During the 1970s large immigration and high birthrates exacerbated the city's housing shortage. Young laborers and university graduates were the two social groups most affected by the lack of accommodation and high cost of living. The situation worsened especially in the second half of the decade. In the years 1976–1979 young dissidents founded several opposition organizations. Some of them were close to the Warsaw Worker's Defense Committee (Komitet Obrony Robotników, or KOR). Among them was Bogdan Borusewicz (b.1949. However, because of personal and ideological reasons, KOR was not accepted by all young people. Among KOR's members were some former communists who still hoped to reform socialism in Poland. An important part of the activists in Gdańsk did not want to reform communism but aimed at removing it from the country. They put the stress on the Catholic and national components of their ideology, criticizing ties that bound Poland with the USSR. In July 1979 the patriotic, antisoviet faction founded The Young Poland Movement (Ruch Młodej Polski, or RMP). Its members, led by Aleksander Hall, were mainly young intellectuals who had already cooperated with members of the Free Trade Unions of the Coast (Wolne Związki Zawodowe Wybrzėza, or WZZ), an organization created in April 1978 by Andrzej Gwiazda, Błażej i Krzysztof Wyszkowski, Anna Walentynowicz, Borusewicz, and Lech Wałęsa. At that time the political opposition in Ggańsk was not very sizable. Nevertheless, it played an important role in the political education of workers. It disseminated illegal newspapers and books and organized patriotic demonstrations to celebrate national anniversaries.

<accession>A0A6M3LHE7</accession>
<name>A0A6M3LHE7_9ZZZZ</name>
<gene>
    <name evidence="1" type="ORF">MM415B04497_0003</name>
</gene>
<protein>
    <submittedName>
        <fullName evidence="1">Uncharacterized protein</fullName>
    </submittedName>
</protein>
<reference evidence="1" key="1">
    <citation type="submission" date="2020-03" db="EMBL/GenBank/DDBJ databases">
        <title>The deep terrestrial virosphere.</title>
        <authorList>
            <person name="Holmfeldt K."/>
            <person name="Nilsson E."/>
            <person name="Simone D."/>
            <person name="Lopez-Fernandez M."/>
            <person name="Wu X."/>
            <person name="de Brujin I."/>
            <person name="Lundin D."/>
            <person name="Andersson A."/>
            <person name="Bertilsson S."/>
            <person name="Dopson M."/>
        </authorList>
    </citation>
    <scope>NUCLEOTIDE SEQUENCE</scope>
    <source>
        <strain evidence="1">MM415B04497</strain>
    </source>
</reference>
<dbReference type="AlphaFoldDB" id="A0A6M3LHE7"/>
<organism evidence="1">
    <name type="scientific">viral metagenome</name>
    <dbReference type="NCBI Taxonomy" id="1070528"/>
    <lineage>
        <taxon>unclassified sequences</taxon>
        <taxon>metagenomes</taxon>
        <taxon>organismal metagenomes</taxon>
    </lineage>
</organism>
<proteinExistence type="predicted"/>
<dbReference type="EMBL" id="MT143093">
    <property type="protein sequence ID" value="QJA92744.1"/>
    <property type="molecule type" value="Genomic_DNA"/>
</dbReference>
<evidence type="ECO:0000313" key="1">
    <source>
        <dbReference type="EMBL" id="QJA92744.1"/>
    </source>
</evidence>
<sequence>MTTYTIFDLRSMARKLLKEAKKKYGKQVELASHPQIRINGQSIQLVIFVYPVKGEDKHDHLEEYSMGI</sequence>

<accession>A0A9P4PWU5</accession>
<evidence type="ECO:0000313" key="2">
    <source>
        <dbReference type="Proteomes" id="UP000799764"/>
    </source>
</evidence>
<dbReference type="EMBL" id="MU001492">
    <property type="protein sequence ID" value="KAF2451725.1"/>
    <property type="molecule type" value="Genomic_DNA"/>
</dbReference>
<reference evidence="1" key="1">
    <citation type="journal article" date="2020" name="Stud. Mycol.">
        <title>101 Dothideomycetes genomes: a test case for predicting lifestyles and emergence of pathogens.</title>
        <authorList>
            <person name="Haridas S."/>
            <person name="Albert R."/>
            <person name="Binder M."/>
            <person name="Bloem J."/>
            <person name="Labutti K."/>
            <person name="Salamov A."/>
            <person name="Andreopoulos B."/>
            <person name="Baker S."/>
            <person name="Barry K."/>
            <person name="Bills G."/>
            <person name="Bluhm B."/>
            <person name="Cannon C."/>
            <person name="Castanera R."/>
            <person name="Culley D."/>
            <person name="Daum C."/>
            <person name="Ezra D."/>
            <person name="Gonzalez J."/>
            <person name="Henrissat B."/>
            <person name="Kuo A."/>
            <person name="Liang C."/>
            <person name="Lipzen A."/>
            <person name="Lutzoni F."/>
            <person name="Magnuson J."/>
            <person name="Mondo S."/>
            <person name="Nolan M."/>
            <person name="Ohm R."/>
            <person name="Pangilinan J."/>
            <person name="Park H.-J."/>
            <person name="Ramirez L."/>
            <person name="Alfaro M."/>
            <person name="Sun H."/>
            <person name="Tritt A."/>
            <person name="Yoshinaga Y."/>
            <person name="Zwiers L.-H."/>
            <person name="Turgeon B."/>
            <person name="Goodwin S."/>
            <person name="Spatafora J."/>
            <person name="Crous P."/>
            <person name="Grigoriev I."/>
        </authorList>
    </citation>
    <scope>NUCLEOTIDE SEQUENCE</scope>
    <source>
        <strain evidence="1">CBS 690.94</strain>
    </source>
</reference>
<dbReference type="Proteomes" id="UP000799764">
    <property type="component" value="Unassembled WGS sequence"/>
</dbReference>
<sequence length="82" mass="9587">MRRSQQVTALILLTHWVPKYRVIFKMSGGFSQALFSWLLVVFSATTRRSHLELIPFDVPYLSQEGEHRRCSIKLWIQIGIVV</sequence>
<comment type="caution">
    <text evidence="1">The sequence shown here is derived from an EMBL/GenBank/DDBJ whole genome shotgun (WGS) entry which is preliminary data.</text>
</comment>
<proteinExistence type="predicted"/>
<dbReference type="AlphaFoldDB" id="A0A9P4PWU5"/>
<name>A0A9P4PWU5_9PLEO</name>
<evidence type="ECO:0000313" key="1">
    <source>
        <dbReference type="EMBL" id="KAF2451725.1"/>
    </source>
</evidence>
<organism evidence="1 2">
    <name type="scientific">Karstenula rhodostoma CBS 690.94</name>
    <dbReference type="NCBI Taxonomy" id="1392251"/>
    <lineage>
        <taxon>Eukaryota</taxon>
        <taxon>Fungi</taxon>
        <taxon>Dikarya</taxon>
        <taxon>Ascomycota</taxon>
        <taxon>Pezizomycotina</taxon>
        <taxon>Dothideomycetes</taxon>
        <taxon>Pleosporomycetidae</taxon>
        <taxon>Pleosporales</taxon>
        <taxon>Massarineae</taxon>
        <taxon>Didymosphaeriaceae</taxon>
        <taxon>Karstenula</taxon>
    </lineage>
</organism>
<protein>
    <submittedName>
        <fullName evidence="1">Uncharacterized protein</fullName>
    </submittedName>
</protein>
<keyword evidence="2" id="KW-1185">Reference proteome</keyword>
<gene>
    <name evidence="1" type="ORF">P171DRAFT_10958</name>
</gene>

The oppositionists became known when they took charge of the strikes in the summer of 1980, when social discontent grew high. On 14 August, Wałęsa became the leader of the strike committee in the Lenin Shipyard. The leaders of the strike movement were people in their twenties and thirties, backed by advisers from WZZ, KOR, RMP, and other opposition groups. To avoid repeating the experience of the December Revolt, strikers remained at their places of work and maintained strict discipline. Workers used nonviolent tactics of political struggle. The government accepted twenty-one demands prepared by the Interfactory Strike Committee. The most important political ones were those leading to the creation of self-governing labor unions and the liberation of political prisoners. On 31 August the Gdańsk Agreement was signed.